State of SA’s agri-parks again under scrutiny

State of SA’s agri-parks again under scrutiny
Many of the 44 agri-parks throughout South Africa are in a state of partial or total collapse, says DA MP Annette Steyn. Photo: Annette Steyn
- Advertisement -

The expenditure on agri-parks by the Department of Agriculture, Land Reform and Rural Development (agriculture department) came under scrutiny during a recent meeting of Parliament’s Portfolio Committee on Agriculture, Land Reform and Rural Development.

DA MP Annette Steyn questioned the roll-out of this programme. “We’re asking how the R3 billion that was budgeted for the period from 2015 to 2021 has been used, and what the results are.”

READ Farmers urged to report crime along the SA-Lesotho border

- Advertisement -

According to her, the DA would use the Promotion of Access to Information Act of 2000 to obtain answers from the agriculture department on who drafted the business plans, who the contractors were, and which farmers benefitted from these agri-parks.

There were 44 agri-parks throughout South Africa, and many were in a state of total or partial collapse, Steyn said.

“At first glance, the comprehensive business plans for many of these parks look suspiciously similar, so we’re looking forward to the information we’ll uncover through this process.”

Christo van der Rheede, executive director of Agri SA, said the organisation had requested President Cyril Ramaphosa and agriculture minister Thoko Didiza to institute an investigation into the agri-parks programme.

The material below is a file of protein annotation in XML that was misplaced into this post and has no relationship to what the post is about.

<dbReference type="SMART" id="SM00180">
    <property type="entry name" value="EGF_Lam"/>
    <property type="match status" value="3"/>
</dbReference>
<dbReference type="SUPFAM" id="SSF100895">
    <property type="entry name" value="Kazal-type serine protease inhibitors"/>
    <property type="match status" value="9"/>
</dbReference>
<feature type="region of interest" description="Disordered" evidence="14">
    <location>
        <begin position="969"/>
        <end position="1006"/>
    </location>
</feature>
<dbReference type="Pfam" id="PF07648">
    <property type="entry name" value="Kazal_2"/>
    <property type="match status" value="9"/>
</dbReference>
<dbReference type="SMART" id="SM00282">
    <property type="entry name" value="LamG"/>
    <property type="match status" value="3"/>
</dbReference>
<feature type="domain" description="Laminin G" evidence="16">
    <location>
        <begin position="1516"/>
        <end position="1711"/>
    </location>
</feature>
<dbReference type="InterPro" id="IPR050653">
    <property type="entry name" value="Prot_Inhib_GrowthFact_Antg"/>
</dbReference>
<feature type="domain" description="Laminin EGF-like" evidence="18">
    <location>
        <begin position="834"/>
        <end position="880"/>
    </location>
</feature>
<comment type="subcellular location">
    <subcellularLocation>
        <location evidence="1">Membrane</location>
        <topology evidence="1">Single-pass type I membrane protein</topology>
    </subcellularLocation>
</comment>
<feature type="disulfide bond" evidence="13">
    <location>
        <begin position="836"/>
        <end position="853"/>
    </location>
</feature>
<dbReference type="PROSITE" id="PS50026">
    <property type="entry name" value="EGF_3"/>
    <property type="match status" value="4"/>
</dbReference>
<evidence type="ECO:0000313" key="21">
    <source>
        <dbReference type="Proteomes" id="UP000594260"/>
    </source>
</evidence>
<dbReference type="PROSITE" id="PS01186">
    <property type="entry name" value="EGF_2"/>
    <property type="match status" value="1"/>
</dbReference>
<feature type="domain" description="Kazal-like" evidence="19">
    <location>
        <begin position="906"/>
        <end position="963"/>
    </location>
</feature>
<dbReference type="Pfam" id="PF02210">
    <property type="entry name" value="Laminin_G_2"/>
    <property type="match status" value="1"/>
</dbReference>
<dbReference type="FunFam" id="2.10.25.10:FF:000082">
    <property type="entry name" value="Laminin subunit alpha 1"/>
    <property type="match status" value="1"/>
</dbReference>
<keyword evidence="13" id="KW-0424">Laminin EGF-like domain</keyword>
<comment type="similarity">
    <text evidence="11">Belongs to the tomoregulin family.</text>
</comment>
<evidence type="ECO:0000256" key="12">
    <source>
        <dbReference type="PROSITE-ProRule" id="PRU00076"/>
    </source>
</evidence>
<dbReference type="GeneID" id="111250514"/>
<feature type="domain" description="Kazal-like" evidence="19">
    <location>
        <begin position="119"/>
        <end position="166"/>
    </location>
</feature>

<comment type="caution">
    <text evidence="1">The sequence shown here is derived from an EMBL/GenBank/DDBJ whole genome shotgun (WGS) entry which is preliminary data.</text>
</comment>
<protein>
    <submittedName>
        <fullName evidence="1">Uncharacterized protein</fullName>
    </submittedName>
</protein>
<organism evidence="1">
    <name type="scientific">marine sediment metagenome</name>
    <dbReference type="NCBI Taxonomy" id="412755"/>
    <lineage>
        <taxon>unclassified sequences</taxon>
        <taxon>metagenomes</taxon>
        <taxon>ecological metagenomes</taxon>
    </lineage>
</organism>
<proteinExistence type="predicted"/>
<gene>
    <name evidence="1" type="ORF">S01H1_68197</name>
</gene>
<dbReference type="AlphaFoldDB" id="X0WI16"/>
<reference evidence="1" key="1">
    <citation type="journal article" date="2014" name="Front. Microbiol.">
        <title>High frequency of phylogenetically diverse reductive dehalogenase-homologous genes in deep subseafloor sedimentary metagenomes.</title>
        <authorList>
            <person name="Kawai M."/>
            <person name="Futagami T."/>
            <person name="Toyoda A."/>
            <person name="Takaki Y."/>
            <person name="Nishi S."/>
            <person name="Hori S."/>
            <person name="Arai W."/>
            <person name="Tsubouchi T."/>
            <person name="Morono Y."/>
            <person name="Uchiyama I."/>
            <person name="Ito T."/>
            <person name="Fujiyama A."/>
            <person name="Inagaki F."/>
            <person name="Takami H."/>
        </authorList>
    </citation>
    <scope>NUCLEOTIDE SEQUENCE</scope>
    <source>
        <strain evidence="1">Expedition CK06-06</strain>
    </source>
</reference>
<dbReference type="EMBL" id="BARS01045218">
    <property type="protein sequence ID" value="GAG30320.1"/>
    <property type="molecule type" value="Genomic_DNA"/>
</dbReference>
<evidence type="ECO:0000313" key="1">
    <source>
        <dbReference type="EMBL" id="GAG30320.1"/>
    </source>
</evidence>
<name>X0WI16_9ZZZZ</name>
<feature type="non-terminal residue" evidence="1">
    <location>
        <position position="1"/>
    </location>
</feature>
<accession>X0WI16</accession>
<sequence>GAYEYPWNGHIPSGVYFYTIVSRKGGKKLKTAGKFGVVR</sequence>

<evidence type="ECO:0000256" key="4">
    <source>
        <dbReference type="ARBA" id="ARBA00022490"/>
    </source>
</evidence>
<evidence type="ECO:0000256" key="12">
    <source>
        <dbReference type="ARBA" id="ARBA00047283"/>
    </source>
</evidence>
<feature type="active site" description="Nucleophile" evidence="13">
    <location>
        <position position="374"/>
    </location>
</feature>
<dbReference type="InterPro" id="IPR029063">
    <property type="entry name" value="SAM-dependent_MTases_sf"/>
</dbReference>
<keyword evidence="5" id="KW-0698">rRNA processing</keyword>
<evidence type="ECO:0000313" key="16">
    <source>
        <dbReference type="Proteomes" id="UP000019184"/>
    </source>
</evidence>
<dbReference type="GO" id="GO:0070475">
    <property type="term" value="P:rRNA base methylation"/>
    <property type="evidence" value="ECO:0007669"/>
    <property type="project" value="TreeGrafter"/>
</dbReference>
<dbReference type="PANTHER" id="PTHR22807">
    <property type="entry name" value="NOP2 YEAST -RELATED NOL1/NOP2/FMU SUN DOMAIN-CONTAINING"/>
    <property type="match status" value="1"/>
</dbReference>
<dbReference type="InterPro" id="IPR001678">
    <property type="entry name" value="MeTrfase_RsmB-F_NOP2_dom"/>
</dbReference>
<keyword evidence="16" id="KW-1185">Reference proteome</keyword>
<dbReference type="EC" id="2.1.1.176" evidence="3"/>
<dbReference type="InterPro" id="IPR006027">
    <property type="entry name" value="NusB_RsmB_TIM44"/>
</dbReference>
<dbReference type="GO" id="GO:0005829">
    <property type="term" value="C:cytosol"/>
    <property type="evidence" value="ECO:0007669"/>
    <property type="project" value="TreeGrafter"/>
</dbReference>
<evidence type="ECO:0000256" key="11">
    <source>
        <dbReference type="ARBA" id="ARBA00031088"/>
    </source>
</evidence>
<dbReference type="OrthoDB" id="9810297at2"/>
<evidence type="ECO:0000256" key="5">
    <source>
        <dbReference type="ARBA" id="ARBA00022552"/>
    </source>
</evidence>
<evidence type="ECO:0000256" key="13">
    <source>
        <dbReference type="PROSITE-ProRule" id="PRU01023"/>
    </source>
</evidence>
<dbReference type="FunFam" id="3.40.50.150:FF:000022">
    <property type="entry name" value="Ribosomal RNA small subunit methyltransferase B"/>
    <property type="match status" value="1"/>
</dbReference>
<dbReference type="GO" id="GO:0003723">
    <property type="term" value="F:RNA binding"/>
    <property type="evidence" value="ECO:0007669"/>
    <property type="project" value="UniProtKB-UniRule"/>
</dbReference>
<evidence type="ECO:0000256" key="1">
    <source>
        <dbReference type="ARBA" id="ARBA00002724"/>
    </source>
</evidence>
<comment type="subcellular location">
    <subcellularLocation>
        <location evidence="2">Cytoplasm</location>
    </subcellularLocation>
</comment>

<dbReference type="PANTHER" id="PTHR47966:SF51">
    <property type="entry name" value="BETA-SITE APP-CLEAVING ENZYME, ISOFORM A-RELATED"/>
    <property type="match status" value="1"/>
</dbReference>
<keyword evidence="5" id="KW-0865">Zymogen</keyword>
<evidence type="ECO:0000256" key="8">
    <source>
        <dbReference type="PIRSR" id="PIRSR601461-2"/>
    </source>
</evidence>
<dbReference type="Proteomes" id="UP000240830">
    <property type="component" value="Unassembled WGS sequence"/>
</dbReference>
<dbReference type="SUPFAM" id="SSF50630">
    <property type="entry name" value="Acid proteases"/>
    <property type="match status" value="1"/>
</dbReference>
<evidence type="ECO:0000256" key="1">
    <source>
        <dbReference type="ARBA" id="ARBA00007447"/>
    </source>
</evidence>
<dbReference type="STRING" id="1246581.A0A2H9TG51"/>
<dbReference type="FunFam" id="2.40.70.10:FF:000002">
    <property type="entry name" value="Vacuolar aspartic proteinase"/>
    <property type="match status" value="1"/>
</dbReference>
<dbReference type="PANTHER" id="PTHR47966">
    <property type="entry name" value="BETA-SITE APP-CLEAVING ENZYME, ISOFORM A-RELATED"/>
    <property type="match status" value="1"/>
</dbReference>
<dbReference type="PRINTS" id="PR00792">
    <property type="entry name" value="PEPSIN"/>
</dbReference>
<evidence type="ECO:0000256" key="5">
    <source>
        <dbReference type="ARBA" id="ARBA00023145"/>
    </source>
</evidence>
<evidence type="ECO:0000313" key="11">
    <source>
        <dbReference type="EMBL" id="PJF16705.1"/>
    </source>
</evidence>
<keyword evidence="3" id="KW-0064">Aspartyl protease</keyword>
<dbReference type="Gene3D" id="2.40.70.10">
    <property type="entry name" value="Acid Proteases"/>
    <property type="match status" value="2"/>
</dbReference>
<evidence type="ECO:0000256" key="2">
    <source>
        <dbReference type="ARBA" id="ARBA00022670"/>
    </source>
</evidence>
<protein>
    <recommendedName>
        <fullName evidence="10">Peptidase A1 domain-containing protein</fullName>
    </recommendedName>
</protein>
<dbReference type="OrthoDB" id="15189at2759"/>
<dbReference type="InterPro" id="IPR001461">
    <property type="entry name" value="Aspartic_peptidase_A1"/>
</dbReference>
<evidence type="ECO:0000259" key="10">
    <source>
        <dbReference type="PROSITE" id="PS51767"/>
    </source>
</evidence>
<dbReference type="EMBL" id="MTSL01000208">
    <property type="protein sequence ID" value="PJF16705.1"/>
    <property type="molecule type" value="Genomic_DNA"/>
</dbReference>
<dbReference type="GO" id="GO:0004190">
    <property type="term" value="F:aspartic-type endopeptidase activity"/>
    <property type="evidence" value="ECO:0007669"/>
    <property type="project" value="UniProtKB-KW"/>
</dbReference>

READ Lease-to-buy farmer receives title deed after 20 years

“I recently visited the Westonaria agri-park and was shocked at the state of disrepair,” he said. He added that this was an example of where government neglected to do the basics right, and as a result the aspirations of black farmers were trampled on.

“The commercial sector was not sufficiently engaged in this programme, and now we have a situation where national food security is negatively affected.”

He said that organised agriculture had always been willing to work in partnership with government on transformation initiatives.

“Maybe there should be less focus on expropriation without compensation, and more focus on getting the basics right,” he said.

The agriculture department had not responded to Farmer’s Weekly’s request for comment on the matter at the time of publication.

- Advertisement -